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The Corroboree


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About Rhyzobium

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    Day Tripper

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    Southern Tasmania

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  1. Hi Humbolt, My research led me to believe that R. Japonica and Rhizobium sp. would be the most suitable (based on the info I could find on the web - links below). There are a multitude of other strains that may or may not be more beneficial but I've only tried these two so far. I must admit that my approach is more trial and error than rigorous science. In summary the path I followed was: https://www.abc.net.au/science/articles/2002/09/19/674726.htm http://www.cpbr.gov.au/cpbr/projects/wattle-grow/index.html (Note that Wattle Grow was bought out by BASF who no longer produces the inoculant as it was not commercially viable. Also see that bradyrizobium was used in the trial) https://www.aciar.gov.au/file/68956/download?token=FE44X5Wy (See table 3 on page 32 for a list of bacteria strains) https://grdc.com.au/__data/assets/pdf_file/0014/117221/rhizobial-inoculants-fact-sheet.pdf.pdf (See page 2 for inoculant groups that relate back to the eden seeds website) https://www.edenseeds.com.au/?name=Category-Info-General&category=Inoculant (Web based inoculant retailer) I understand that they are only beneficial for legumes so not suitable for natives in general. The rate of application I've used is approximately 2.5g (Type H ) + 2.5g (Type I) per 50 seedlings. Just mixed with tap water and applied as soon as the seeds are planted. I usually re-dose after about 8 weeks. Note that the Eden seeds do send a method to dose the seeds prior to germination but I've not tried this so far. I hope that is of some help.
  2. Rhyzobium

    Courtii Struggling - Help?!

    Rupi, they cope with pruning very well. However, I'd try to gauge how supple the stem is. I.e. if it is still pretty supple (i.e. green and alive) and not dried out I'd leave it. In the photo above it looks salvageable - not sure if it has become worse since then?
  3. Thanks for the feedback anrdos88 - I hold of with the rhizobium until they are potted then just mix the culture with water and apply. I'll add this process to the video over the coming weekend.
  4. Rhyzobium

    Courtii Struggling - Help?!

    Rupi, you can get the bacteria here: https://www.edenseeds.com.au/Category-Info-General?category=Inoculant Use type I & H combined as they contain various Bradyrhizobium cultures that seem to work well with the Acacias that I've trialed You'll only need the 2x 5g (1 type I & 1 type H) sachets to treat half a dozen plants. They mention on the web site mixing it with milk powder however I've always just mixed it with water and applied with a watering can and had good results. A bit of reading material attached. Rhyz Rhizobial-inoculants-fact-sheet.pdf.pdf Nitrogen fixation in acacias.pdf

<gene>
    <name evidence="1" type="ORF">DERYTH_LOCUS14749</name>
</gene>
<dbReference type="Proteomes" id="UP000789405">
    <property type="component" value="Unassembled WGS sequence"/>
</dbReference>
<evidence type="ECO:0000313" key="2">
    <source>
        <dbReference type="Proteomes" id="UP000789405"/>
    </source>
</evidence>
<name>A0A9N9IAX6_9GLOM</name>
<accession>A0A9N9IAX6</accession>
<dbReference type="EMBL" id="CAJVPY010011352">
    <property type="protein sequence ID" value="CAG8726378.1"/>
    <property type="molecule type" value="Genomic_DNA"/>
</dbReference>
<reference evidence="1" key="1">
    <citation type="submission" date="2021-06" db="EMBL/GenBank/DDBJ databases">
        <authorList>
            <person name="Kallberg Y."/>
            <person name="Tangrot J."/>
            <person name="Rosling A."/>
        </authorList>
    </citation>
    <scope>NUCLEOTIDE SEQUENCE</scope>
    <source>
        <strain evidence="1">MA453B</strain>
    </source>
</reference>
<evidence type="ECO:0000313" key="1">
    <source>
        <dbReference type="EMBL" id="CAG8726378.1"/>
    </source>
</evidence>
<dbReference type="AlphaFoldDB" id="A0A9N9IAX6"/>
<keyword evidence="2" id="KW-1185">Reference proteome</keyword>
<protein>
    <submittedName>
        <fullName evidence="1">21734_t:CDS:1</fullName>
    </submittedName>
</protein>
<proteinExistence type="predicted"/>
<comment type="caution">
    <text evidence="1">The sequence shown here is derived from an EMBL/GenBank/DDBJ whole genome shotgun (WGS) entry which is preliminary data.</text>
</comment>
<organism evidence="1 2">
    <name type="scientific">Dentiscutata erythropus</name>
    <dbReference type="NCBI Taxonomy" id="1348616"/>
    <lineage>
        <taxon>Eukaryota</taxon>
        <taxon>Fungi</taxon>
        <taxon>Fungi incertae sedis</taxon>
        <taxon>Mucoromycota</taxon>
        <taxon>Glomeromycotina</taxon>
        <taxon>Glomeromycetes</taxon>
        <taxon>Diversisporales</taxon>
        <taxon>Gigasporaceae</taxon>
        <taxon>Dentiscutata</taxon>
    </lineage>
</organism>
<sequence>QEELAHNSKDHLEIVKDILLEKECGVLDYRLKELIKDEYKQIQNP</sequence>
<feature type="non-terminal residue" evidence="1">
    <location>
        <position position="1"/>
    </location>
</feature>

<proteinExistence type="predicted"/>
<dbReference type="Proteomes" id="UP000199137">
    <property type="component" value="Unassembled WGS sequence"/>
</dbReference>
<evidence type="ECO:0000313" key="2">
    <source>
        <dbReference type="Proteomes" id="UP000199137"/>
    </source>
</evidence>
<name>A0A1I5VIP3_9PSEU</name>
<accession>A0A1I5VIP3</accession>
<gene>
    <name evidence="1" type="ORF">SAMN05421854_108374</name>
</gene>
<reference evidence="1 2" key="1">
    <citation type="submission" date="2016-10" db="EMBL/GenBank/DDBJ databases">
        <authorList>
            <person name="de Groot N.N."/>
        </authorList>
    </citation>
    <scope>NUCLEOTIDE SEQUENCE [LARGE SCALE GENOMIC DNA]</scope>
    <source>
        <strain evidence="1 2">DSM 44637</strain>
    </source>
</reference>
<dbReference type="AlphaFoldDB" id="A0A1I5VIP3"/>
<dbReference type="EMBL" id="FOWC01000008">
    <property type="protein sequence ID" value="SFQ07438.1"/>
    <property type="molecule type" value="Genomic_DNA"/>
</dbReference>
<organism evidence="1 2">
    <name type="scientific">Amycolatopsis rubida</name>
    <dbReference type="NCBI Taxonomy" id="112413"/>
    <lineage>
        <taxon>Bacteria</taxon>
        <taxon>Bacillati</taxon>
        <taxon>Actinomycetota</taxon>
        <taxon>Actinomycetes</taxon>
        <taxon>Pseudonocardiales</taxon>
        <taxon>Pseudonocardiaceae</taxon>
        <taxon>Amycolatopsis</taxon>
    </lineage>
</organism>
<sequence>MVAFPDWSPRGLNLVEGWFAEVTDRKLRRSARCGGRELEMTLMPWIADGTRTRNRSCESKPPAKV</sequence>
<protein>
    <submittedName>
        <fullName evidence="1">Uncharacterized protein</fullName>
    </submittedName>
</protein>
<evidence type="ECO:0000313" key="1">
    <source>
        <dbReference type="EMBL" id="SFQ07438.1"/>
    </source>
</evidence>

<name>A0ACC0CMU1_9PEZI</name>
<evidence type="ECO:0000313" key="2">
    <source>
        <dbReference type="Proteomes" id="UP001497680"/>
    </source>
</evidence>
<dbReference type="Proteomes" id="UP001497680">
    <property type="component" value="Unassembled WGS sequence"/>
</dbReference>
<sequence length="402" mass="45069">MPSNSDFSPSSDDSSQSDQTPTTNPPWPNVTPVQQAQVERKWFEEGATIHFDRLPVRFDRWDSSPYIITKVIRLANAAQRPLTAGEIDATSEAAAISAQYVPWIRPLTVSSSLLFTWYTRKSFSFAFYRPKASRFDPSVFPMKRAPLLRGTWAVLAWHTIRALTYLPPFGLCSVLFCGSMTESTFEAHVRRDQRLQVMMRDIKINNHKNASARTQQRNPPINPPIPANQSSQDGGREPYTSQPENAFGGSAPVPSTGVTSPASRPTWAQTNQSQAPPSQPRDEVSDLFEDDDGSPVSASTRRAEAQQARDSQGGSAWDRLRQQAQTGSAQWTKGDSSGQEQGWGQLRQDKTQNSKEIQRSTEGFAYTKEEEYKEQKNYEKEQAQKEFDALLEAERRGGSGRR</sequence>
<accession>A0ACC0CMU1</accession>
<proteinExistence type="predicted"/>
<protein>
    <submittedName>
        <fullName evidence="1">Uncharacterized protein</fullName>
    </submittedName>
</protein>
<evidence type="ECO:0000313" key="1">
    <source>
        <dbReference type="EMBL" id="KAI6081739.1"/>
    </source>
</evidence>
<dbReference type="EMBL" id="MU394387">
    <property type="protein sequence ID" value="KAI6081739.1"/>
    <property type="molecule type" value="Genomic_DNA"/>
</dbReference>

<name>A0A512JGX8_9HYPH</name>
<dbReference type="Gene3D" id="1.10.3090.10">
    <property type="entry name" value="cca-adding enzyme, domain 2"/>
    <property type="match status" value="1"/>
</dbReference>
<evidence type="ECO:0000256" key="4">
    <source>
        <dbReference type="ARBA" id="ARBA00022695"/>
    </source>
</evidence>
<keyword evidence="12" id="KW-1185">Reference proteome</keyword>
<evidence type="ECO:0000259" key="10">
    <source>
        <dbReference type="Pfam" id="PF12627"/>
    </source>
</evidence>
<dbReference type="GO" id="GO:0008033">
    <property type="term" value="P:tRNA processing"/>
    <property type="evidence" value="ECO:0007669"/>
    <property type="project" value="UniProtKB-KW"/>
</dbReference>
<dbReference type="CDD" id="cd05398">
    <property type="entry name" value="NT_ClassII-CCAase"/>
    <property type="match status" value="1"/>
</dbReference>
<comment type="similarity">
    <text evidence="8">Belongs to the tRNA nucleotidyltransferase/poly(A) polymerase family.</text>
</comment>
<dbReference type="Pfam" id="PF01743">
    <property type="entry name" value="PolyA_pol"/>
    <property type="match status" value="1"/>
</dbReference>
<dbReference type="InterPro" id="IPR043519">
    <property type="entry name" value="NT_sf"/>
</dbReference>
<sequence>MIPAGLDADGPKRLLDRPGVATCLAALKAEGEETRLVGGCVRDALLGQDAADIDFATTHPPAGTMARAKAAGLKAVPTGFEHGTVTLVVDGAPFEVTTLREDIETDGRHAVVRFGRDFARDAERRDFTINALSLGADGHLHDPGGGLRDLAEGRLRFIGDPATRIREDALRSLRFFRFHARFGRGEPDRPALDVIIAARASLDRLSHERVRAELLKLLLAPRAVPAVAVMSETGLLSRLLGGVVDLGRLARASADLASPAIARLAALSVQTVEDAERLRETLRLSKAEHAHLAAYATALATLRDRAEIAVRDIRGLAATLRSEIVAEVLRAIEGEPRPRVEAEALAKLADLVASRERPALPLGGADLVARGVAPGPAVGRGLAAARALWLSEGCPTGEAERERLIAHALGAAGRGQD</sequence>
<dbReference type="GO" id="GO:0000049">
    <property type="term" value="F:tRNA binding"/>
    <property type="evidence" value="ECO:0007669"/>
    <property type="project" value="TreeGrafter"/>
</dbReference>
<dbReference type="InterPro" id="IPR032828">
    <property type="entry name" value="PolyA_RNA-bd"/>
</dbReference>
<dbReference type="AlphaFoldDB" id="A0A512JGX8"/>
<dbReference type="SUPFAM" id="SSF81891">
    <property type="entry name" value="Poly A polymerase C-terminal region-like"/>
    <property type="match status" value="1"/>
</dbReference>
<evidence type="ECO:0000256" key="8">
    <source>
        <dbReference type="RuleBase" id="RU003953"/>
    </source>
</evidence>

5. Rhyzobium

    Courtii Struggling - Help?!

    Rupi, this is a hard thing to determine - my first guess would be saturated ground. Courtiis hate prolonged saturation. I'd start with removing all of the mulch within a meter diameter to aid in drying out the ground. Perhaps also attempt to dig a bit of a drainage channel around it to divert as much surface water away as possible. I've certainly almost lost a few Courtii to wet ground in my earlier growing days. Keep and eye on it and if it still seems to be going down hill I'd suggest pruning back the dying areas, digging it up and bringing it inside for a few months. I'm often amazed an the turnaround that can occur when I have done this. Additionally, you could dose it with bradyrhizobium bacteria. See my video (posted yesterday) for some info on how to go about that if you're unsure. I'm on a clayey site and have found that a sandy loamy mound improved there survival and growth rates significantly. Good luck with it and would love hear how it goes. Cheers Rhys
  6. Thanks Caster, A work in progress - so much more to add when time permits.
  7. Hi Humbolt, Yes I lost a few small plants to frost early in my experimentation (UV causes me more problems though).I can say that the plants are far more vulnerable to frost when younger so I generally leave them inside until they are 500-900mm high. As far as rating which is most or least frost tolerant I'd lean towards them all being roughly the same except for the Obtusifolia which does seem to struggle a bit compared to the others.
  8. Dear community, In the interest of furthering the knowledge base relating to propagation and viability of various Acacia Sp. (particularly in the harsh climate of southern Tasmania) I have prepared a short video clip which I believe covers a lot of the information that was a little hard to find several years ago when I started out in this area. If anyone can offer any words of improvement or constructive criticism they will be gladly accepted. I hope you find it entertaining and useful. 300619_Growing_Acacias_in_Southern_Australia.mp4